FDP_BRFullOfJunk_Bill Longshaw - Resized

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Not everyone that has too much stuff has Hoarding Disorder.  According to the International OCD Foundation’s website, the main characteristics of HD are:

  1. Collecting & keeping a lot of items that appear to be useless or of little value.
  2. The clutter prevents them from using their living spaces as intended.
  3. The clutter prevents them from performing activities of daily living.

If these characteristics accurately define your stuff, you may have Hoarding Disorder. If you think you or a loved one may have HD, I encourage you to learn more about this disorder.  There are 2 websites that I highly recommend to check out; the International OCD Foundation & ICD (Institute For Challenging Disorganization).

In actuality, we all probably have too much stuff.  We lead busy lives and have a lot on our minds trying to keep up with day to day activities. We also need things to help us in so many ways. There are things to help with daily activities, to help with cleaning, to help with learning & growing, and beautiful things that help us feel good about ourselves and our living environment.

Keeping on the topic of our busy lives, we tend to acquire frequently, and discard less frequently. Perhaps because we think we will discard later and then later never comes. This can cause things to pile up which causes clutter.

It seems that this clutter manifests in the blink of an eye.  We go along day to day doing what we do, and then something catches our eye.  A pile of stuff that we intended to put away someday, that you move to get to something you need now. Then you start to look around and realize you have way too much stuff!

You can’t find a thing you need, so you go out and buy another one only to find the thing that you thought you didn’t have.  Or you spend so much time looking for something you need to get to an appointment that you end up late.  Or that credit card bill you misplaced is now overdue so you end paying a late fee.

The best approach is a proactive approach.  By proactive, I mean, creating a plan or get into a routine to deal with purchases as you bring them into the house. Assign a home to everything you bring into your house right away.  If you delay, you end up with piles of clutter and could become overwhelmed and not know where to start to fix this issue.  The next step is to remove at least 1 thing when you bring something into your home. By doing this you’re keeping your things proportionate to your living space.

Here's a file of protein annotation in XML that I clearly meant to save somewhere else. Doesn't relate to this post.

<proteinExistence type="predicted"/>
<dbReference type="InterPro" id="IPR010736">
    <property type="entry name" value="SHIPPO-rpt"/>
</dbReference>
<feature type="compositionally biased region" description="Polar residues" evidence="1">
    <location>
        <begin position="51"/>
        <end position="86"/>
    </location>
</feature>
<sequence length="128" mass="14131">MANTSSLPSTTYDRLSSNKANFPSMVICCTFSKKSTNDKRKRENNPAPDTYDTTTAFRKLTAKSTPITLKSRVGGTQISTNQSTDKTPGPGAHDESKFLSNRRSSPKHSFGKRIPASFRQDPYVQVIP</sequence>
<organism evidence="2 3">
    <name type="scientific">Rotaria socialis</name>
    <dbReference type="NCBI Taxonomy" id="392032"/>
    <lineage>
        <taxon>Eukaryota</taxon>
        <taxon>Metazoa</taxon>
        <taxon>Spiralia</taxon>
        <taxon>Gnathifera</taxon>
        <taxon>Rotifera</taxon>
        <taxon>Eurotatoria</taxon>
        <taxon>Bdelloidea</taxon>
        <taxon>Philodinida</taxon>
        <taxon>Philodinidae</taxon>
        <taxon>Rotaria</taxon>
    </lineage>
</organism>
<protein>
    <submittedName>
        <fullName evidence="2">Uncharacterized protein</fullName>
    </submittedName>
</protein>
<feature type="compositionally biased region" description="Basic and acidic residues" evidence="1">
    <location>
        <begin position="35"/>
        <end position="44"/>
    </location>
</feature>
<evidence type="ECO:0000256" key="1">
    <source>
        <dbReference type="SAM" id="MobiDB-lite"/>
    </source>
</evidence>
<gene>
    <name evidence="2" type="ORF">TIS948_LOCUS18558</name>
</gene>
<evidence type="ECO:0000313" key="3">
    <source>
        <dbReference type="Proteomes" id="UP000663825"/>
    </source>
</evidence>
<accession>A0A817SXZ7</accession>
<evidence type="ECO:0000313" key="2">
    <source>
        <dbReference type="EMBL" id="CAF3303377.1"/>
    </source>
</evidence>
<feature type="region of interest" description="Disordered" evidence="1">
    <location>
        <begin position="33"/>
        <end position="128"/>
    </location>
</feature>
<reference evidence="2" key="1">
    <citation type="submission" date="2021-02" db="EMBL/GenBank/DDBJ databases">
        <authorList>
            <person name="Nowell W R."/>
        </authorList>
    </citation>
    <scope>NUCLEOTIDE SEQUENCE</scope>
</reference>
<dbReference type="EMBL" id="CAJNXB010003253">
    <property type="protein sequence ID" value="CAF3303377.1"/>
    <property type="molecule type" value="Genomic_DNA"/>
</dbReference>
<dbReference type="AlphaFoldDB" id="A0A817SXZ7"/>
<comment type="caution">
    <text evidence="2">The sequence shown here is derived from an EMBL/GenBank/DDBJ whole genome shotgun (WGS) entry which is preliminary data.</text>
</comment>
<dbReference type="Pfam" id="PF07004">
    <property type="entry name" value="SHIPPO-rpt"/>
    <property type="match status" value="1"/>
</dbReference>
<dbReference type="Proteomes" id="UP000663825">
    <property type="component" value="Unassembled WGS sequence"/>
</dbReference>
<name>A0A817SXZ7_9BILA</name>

If you weren’t proactive about previous acquisitions, and you just realized you have too much stuff, now is the time to do something about it.  Most of us don’t think about our stuff until someone close to us needs help with downsizing their things to move to a smaller home, or a loved one passes away and we have to clean out their house to sell.  It’s an eye opening moment. We start to realize that this could be us one day.  Then we start to think about our stuff and who is going to have to do the very same thing we are doing right now with our things.

The best approach is to get into the mindset that you will be moving to a smaller home, even if you are not at that stage.  Take a good look around your home at all your things and make decisions about each and every thing.  You don’t have to do it all at once, take it a little bit at a time.  For example, you could start with some things that you inherited.  Keep things that are most important to you and ask relatives if they want the others that may be more important to them.

When you realize you need to reduce the amount of the things in your home, and do a little bit over a period of time, when/if the time comes that you need to move to a smaller home, the task of moving will be a lot easier and less stressful.